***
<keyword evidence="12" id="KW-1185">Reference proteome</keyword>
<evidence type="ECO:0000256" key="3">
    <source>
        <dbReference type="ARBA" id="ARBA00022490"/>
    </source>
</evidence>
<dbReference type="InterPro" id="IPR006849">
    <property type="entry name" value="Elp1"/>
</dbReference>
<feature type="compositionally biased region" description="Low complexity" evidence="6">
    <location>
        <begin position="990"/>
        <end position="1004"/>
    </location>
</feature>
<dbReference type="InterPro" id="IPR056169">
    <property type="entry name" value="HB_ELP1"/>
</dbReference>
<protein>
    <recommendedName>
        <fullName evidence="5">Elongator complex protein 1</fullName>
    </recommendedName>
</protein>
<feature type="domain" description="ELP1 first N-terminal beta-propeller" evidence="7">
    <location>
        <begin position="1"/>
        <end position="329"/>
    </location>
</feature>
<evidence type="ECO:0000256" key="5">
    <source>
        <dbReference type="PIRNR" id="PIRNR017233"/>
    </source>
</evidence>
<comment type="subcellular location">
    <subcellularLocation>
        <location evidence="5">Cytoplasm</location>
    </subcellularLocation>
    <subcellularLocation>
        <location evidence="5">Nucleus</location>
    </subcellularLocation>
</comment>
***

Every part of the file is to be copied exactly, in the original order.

<keyword evidence="12" id="KW-1185">Reference proteome</keyword>
<evidence type="ECO:0000256" key="3">
    <source>
        <dbReference type="ARBA" id="ARBA00022490"/>
    </source>
</evidence>
<dbReference type="InterPro" id="IPR006849">
    <property type="entry name" value="Elp1"/>
</dbReference>
<feature type="compositionally biased region" description="Low complexity" evidence="6">
    <location>
        <begin position="990"/>
        <end position="1004"/>
    </location>
</feature>
<dbReference type="InterPro" id="IPR056169">
    <property type="entry name" value="HB_ELP1"/>
</dbReference>
<protein>
    <recommendedName>
        <fullName evidence="5">Elongator complex protein 1</fullName>
    </recommendedName>
</protein>
<feature type="domain" description="ELP1 first N-terminal beta-propeller" evidence="7">
    <location>
        <begin position="1"/>
        <end position="329"/>
    </location>
</feature>
<evidence type="ECO:0000256" key="5">
    <source>
        <dbReference type="PIRNR" id="PIRNR017233"/>
    </source>
</evidence>
<comment type="subcellular location">
    <subcellularLocation>
        <location evidence="5">Cytoplasm</location>
    </subcellularLocation>
    <subcellularLocation>
        <location evidence="5">Nucleus</location>
    </subcellularLocation>
</comment>